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« Reply #6 on: August 26, 2011, 11:05:08 AM »

they also get on different things at different times of the day. 


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« Reply #7 on: August 26, 2011, 12:07:01 PM »

As Kathy said, time of day means a lot. If you haven't looked at the buckwheat in early morning, you are missing the bees. Buckwheat is only worked mornings, before about 10:00 AM.
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« Reply #8 on: August 26, 2011, 01:05:49 PM »

Thanks, guys.

I realize that bees travel long distances, but as I said I'd never seen a patch of buckwheat completely shunned before. Even if my bees had something better to do I'd have expected something to be climbing all over it.

However, I *have* only been checking it in the afternoons. I'll take a look some morning and see if there's any action on it. Thanks for the info.
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gardeningfireman
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« Reply #9 on: August 26, 2011, 04:26:09 PM »

Buckwheat only produces nectar in the morning. I have not seen any nectar foragers of any kind on my buckwheat after about 11:00 am. I also have a lot of liatris in my yard. The bees are all over the liatris in the front yard, but only a few on the ones right by their hives.
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rail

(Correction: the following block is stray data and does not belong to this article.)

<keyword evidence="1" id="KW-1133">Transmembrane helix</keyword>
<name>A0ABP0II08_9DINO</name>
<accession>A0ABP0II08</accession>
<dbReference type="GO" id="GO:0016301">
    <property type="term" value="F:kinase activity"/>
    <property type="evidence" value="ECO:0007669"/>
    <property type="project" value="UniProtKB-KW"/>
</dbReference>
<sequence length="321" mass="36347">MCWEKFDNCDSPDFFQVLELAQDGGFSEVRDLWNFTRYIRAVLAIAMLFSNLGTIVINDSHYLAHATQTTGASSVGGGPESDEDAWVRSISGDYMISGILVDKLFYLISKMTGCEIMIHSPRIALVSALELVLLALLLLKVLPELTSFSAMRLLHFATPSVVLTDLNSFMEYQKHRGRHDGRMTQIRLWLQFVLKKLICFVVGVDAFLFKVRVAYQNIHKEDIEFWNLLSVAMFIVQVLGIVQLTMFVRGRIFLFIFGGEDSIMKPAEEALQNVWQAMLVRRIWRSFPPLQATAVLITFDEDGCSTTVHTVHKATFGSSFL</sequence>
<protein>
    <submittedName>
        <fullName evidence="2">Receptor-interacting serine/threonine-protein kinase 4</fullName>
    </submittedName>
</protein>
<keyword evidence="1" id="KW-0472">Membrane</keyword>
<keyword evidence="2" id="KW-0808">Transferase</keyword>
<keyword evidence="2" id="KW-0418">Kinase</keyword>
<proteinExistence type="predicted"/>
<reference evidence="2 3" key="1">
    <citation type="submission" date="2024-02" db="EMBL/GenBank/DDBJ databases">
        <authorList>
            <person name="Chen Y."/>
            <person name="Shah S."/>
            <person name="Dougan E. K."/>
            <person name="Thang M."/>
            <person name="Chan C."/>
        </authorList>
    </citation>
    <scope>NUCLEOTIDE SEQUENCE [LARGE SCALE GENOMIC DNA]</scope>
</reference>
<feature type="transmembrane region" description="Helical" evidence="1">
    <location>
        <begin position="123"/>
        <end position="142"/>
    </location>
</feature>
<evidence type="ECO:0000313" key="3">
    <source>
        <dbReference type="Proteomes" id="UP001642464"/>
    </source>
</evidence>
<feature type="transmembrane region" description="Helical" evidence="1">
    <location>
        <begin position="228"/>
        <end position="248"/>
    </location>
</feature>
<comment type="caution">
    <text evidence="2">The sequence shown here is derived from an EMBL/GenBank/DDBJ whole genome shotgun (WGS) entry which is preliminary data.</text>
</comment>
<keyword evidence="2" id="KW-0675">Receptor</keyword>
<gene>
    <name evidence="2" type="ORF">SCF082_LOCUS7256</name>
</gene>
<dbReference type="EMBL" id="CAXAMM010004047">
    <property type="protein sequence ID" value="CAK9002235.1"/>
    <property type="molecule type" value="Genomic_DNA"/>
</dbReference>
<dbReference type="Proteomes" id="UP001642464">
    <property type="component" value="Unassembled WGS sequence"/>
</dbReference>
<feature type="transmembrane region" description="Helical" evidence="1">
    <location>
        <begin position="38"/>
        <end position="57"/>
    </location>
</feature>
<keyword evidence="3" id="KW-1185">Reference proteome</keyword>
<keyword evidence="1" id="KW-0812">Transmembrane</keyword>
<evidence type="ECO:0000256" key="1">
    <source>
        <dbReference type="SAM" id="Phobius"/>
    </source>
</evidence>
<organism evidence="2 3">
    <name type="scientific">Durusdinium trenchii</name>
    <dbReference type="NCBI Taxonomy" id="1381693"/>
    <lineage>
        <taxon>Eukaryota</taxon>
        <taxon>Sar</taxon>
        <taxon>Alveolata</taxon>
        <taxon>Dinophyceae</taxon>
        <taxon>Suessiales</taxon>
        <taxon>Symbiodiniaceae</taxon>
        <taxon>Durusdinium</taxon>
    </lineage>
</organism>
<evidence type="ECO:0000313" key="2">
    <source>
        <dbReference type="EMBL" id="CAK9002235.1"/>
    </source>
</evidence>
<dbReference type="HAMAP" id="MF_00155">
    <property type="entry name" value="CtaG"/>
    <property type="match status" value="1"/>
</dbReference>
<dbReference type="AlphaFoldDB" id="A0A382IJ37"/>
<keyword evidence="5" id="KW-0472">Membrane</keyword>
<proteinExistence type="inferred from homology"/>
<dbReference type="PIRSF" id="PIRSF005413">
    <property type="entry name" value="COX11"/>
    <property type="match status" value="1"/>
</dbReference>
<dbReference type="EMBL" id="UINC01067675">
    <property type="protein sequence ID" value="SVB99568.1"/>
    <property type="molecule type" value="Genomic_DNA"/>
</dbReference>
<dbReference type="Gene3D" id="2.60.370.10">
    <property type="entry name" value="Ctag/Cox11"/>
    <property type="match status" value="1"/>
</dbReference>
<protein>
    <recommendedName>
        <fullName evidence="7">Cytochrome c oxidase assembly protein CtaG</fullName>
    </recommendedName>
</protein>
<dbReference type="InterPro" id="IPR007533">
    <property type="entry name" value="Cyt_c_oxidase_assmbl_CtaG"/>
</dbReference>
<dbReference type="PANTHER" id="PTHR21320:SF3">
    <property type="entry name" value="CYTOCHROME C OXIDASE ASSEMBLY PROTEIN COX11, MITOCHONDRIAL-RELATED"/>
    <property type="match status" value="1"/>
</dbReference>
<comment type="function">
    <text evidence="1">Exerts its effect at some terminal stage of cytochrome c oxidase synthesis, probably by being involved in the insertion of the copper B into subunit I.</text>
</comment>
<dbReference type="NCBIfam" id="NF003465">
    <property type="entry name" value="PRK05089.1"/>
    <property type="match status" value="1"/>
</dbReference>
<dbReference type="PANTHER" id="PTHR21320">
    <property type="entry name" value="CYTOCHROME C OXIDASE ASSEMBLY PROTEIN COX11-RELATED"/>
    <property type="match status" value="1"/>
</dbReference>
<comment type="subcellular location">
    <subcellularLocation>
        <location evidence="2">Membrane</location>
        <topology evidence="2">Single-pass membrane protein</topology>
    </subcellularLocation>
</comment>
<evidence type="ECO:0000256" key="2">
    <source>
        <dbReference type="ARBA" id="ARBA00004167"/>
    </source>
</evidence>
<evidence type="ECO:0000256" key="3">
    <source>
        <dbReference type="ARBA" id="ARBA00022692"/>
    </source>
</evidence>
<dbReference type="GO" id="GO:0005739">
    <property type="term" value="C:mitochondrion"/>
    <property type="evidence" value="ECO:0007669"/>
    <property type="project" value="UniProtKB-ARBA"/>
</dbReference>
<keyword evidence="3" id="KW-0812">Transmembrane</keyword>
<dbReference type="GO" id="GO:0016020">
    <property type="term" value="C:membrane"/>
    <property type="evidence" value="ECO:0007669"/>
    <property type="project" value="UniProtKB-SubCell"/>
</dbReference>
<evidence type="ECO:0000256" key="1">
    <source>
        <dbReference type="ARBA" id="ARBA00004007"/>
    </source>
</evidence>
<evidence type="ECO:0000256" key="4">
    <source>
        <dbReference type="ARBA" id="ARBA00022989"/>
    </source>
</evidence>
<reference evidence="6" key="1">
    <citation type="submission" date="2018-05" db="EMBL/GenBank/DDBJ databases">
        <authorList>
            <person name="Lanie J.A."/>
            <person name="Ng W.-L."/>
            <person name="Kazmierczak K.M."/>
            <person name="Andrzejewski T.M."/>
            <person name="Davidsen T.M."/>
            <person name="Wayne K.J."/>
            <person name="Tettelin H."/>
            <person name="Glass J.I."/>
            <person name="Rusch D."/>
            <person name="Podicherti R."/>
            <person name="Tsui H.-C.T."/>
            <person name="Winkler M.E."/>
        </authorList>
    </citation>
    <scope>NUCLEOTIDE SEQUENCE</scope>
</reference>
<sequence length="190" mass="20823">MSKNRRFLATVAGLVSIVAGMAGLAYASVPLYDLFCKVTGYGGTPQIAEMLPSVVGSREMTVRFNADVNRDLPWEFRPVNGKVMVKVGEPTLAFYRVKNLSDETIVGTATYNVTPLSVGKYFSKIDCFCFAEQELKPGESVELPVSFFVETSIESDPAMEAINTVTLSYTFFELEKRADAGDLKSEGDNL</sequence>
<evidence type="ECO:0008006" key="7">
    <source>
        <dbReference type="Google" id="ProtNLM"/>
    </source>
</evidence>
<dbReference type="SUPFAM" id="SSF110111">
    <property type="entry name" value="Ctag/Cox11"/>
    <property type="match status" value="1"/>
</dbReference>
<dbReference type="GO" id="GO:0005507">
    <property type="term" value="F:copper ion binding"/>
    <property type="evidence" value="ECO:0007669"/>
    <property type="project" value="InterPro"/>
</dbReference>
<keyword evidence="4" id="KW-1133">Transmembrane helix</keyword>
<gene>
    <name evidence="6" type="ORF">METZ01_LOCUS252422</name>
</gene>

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« Reply #10 on: August 26, 2011, 04:54:31 PM »

Noticed buckwheat being worked in the mornings between 8 am and 11 am. I planted several patches different distances from the hive, all patches were worked.
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Sirach
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« Reply #11 on: August 26, 2011, 09:10:34 PM »

Avoid putting bee flowers too close to the hives. Bees fly off the landing board and vacate their bowels, (cleansing flights) and consider the immediate area around the hive "dirty". They will not forage in dirty areas.
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Matt
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« Reply #12 on: August 27, 2011, 08:15:21 AM »

Scrapiron, that is something I never thought about. Makes perfect sense.
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kingbee
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« Reply #13 on: August 28, 2011, 02:49:48 PM »

... We

planted our garden full of Buckwheat, but the bees have ignored the blossoms, and

now the buckwheat is ready for harvesting... Yvonne

The real problem now may be that the next growing season you will have a garden full of weeds and that they all may look like buckwheat.
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T Beek
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« Reply #14 on: August 29, 2011, 08:36:30 AM »

I agree with those who say bees work buckwheat in the AM.  I've never seen them working it in the afternoon.  Must be a breakfast thing Wink

thomas
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« Reply #15 on: August 29, 2011, 09:22:39 AM »

As Kathy said, time of day means a lot. If you haven't looked at the buckwheat in early morning, you are missing the bees. Buckwheat is only worked mornings, before about 10:00 AM.

IDDEE hit it on the head.